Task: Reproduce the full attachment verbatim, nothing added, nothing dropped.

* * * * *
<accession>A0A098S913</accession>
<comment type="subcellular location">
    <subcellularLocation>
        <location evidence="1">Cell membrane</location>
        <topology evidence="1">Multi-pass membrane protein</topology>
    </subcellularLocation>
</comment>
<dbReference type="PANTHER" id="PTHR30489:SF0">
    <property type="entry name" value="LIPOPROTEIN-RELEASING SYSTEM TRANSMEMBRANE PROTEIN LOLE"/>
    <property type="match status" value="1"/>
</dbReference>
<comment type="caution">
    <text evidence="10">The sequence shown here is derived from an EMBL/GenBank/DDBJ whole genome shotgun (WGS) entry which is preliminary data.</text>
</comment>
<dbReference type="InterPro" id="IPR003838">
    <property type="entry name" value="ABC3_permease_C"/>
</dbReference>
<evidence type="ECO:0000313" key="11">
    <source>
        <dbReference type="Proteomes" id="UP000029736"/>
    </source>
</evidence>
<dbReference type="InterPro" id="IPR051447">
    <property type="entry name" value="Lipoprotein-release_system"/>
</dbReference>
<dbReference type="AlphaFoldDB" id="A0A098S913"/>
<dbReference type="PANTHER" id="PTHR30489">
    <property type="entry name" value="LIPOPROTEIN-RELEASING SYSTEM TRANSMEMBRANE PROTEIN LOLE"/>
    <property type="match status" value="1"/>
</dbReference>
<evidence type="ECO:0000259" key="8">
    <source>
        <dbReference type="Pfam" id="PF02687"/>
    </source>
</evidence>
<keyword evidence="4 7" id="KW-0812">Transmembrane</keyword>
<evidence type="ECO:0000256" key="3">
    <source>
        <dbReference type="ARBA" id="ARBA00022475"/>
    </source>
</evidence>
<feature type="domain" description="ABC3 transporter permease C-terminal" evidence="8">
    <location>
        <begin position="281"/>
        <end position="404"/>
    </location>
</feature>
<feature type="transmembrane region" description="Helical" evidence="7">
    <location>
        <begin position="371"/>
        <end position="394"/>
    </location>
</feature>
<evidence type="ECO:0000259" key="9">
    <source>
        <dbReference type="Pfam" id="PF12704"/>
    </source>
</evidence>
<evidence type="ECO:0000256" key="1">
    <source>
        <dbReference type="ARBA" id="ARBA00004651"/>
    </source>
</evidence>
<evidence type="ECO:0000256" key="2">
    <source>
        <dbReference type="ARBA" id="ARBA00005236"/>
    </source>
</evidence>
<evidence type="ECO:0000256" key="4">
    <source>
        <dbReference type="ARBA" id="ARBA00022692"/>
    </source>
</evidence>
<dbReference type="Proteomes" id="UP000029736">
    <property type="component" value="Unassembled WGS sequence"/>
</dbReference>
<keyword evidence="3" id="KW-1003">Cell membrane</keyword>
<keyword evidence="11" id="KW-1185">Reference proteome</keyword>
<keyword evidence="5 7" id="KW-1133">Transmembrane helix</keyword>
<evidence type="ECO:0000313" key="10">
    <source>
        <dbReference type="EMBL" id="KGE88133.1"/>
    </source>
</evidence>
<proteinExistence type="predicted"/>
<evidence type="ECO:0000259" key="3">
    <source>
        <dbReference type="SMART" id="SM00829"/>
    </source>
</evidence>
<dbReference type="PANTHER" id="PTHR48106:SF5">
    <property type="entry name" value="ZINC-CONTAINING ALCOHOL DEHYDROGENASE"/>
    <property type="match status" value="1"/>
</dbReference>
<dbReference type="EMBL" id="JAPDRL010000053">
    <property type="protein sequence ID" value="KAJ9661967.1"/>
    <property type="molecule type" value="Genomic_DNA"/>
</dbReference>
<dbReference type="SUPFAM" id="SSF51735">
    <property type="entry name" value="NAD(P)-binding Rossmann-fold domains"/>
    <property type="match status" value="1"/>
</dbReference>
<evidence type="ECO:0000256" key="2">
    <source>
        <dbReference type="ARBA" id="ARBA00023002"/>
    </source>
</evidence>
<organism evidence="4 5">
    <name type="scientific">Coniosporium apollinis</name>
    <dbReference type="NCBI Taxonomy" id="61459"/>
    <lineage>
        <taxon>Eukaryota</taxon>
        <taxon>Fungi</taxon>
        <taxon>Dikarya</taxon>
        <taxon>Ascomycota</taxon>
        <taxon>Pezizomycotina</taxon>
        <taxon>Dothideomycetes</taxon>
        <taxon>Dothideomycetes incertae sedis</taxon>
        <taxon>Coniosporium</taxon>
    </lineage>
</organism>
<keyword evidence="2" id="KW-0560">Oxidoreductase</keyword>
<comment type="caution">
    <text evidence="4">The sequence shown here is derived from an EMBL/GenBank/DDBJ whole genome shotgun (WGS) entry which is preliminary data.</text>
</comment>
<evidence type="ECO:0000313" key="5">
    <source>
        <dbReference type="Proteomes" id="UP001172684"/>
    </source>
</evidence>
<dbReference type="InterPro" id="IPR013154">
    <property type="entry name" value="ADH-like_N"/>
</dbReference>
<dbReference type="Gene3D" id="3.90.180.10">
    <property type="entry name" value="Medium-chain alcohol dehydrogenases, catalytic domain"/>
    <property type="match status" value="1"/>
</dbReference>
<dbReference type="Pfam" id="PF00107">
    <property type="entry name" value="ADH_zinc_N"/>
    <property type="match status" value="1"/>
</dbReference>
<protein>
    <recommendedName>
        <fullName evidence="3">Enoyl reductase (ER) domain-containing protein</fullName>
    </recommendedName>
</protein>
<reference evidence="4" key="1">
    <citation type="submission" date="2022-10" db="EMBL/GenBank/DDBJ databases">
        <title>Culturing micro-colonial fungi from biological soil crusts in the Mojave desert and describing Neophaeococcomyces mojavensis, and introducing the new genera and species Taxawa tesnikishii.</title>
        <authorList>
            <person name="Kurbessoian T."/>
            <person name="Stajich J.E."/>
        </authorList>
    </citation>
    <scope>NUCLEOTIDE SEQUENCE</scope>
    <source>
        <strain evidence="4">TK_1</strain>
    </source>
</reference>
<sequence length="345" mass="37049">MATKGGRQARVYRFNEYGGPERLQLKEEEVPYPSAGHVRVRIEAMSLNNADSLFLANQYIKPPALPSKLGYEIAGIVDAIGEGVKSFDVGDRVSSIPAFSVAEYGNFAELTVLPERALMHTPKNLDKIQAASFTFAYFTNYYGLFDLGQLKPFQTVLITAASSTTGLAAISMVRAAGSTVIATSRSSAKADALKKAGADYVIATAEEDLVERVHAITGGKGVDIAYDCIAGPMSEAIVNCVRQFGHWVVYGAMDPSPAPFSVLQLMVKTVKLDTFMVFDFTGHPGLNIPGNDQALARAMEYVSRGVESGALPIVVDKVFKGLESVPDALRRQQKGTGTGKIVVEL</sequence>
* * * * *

<accession>A0A098S913</accession>
<comment type="subcellular location">
    <subcellularLocation>
        <location evidence="1">Cell membrane</location>
        <topology evidence="1">Multi-pass membrane protein</topology>
    </subcellularLocation>
</comment>
<dbReference type="PANTHER" id="PTHR30489:SF0">
    <property type="entry name" value="LIPOPROTEIN-RELEASING SYSTEM TRANSMEMBRANE PROTEIN LOLE"/>
    <property type="match status" value="1"/>
</dbReference>
<comment type="caution">
    <text evidence="10">The sequence shown here is derived from an EMBL/GenBank/DDBJ whole genome shotgun (WGS) entry which is preliminary data.</text>
</comment>
<dbReference type="InterPro" id="IPR003838">
    <property type="entry name" value="ABC3_permease_C"/>
</dbReference>
<evidence type="ECO:0000313" key="11">
    <source>
        <dbReference type="Proteomes" id="UP000029736"/>
    </source>
</evidence>
<dbReference type="InterPro" id="IPR051447">
    <property type="entry name" value="Lipoprotein-release_system"/>
</dbReference>
<dbReference type="AlphaFoldDB" id="A0A098S913"/>
<dbReference type="PANTHER" id="PTHR30489">
    <property type="entry name" value="LIPOPROTEIN-RELEASING SYSTEM TRANSMEMBRANE PROTEIN LOLE"/>
    <property type="match status" value="1"/>
</dbReference>
<evidence type="ECO:0000259" key="8">
    <source>
        <dbReference type="Pfam" id="PF02687"/>
    </source>
</evidence>
<keyword evidence="4 7" id="KW-0812">Transmembrane</keyword>
<evidence type="ECO:0000256" key="3">
    <source>
        <dbReference type="ARBA" id="ARBA00022475"/>
    </source>
</evidence>
<feature type="domain" description="ABC3 transporter permease C-terminal" evidence="8">
    <location>
        <begin position="281"/>
        <end position="404"/>
    </location>
</feature>
<feature type="transmembrane region" description="Helical" evidence="7">
    <location>
        <begin position="371"/>
        <end position="394"/>
    </location>
</feature>
<evidence type="ECO:0000259" key="9">
    <source>
        <dbReference type="Pfam" id="PF12704"/>
    </source>
</evidence>
<evidence type="ECO:0000256" key="1">
    <source>
        <dbReference type="ARBA" id="ARBA00004651"/>
    </source>
</evidence>
<evidence type="ECO:0000256" key="2">
    <source>
        <dbReference type="ARBA" id="ARBA00005236"/>
    </source>
</evidence>
<evidence type="ECO:0000256" key="4">
    <source>
        <dbReference type="ARBA" id="ARBA00022692"/>
    </source>
</evidence>
<dbReference type="Proteomes" id="UP000029736">
    <property type="component" value="Unassembled WGS sequence"/>
</dbReference>
<keyword evidence="3" id="KW-1003">Cell membrane</keyword>
<keyword evidence="11" id="KW-1185">Reference proteome</keyword>
<keyword evidence="5 7" id="KW-1133">Transmembrane helix</keyword>
<evidence type="ECO:0000313" key="10">
    <source>
        <dbReference type="EMBL" id="KGE88133.1"/>
    </source>
</evidence>
<proteinExistence type="predicted"/>
<evidence type="ECO:0000259" key="3">
    <source>
        <dbReference type="SMART" id="SM00829"/>
    </source>
</evidence>
<dbReference type="PANTHER" id="PTHR48106:SF5">
    <property type="entry name" value="ZINC-CONTAINING ALCOHOL DEHYDROGENASE"/>
    <property type="match status" value="1"/>
</dbReference>
<dbReference type="EMBL" id="JAPDRL010000053">
    <property type="protein sequence ID" value="KAJ9661967.1"/>
    <property type="molecule type" value="Genomic_DNA"/>
</dbReference>
<dbReference type="SUPFAM" id="SSF51735">
    <property type="entry name" value="NAD(P)-binding Rossmann-fold domains"/>
    <property type="match status" value="1"/>
</dbReference>
<evidence type="ECO:0000256" key="2">
    <source>
        <dbReference type="ARBA" id="ARBA00023002"/>
    </source>
</evidence>
<organism evidence="4 5">
    <name type="scientific">Coniosporium apollinis</name>
    <dbReference type="NCBI Taxonomy" id="61459"/>
    <lineage>
        <taxon>Eukaryota</taxon>
        <taxon>Fungi</taxon>
        <taxon>Dikarya</taxon>
        <taxon>Ascomycota</taxon>
        <taxon>Pezizomycotina</taxon>
        <taxon>Dothideomycetes</taxon>
        <taxon>Dothideomycetes incertae sedis</taxon>
        <taxon>Coniosporium</taxon>
    </lineage>
</organism>
<keyword evidence="2" id="KW-0560">Oxidoreductase</keyword>
<comment type="caution">
    <text evidence="4">The sequence shown here is derived from an EMBL/GenBank/DDBJ whole genome shotgun (WGS) entry which is preliminary data.</text>
</comment>
<evidence type="ECO:0000313" key="5">
    <source>
        <dbReference type="Proteomes" id="UP001172684"/>
    </source>
</evidence>
<dbReference type="InterPro" id="IPR013154">
    <property type="entry name" value="ADH-like_N"/>
</dbReference>
<dbReference type="Gene3D" id="3.90.180.10">
    <property type="entry name" value="Medium-chain alcohol dehydrogenases, catalytic domain"/>
    <property type="match status" value="1"/>
</dbReference>
<dbReference type="Pfam" id="PF00107">
    <property type="entry name" value="ADH_zinc_N"/>
    <property type="match status" value="1"/>
</dbReference>
<protein>
    <recommendedName>
        <fullName evidence="3">Enoyl reductase (ER) domain-containing protein</fullName>
    </recommendedName>
</protein>
<reference evidence="4" key="1">
    <citation type="submission" date="2022-10" db="EMBL/GenBank/DDBJ databases">
        <title>Culturing micro-colonial fungi from biological soil crusts in the Mojave desert and describing Neophaeococcomyces mojavensis, and introducing the new genera and species Taxawa tesnikishii.</title>
        <authorList>
            <person name="Kurbessoian T."/>
            <person name="Stajich J.E."/>
        </authorList>
    </citation>
    <scope>NUCLEOTIDE SEQUENCE</scope>
    <source>
        <strain evidence="4">TK_1</strain>
    </source>
</reference>
<sequence length="345" mass="37049">MATKGGRQARVYRFNEYGGPERLQLKEEEVPYPSAGHVRVRIEAMSLNNADSLFLANQYIKPPALPSKLGYEIAGIVDAIGEGVKSFDVGDRVSSIPAFSVAEYGNFAELTVLPERALMHTPKNLDKIQAASFTFAYFTNYYGLFDLGQLKPFQTVLITAASSTTGLAAISMVRAAGSTVIATSRSSAKADALKKAGADYVIATAEEDLVERVHAITGGKGVDIAYDCIAGPMSEAIVNCVRQFGHWVVYGAMDPSPAPFSVLQLMVKTVKLDTFMVFDFTGHPGLNIPGNDQALARAMEYVSRGVESGALPIVVDKVFKGLESVPDALRRQQKGTGTGKIVVEL</sequence>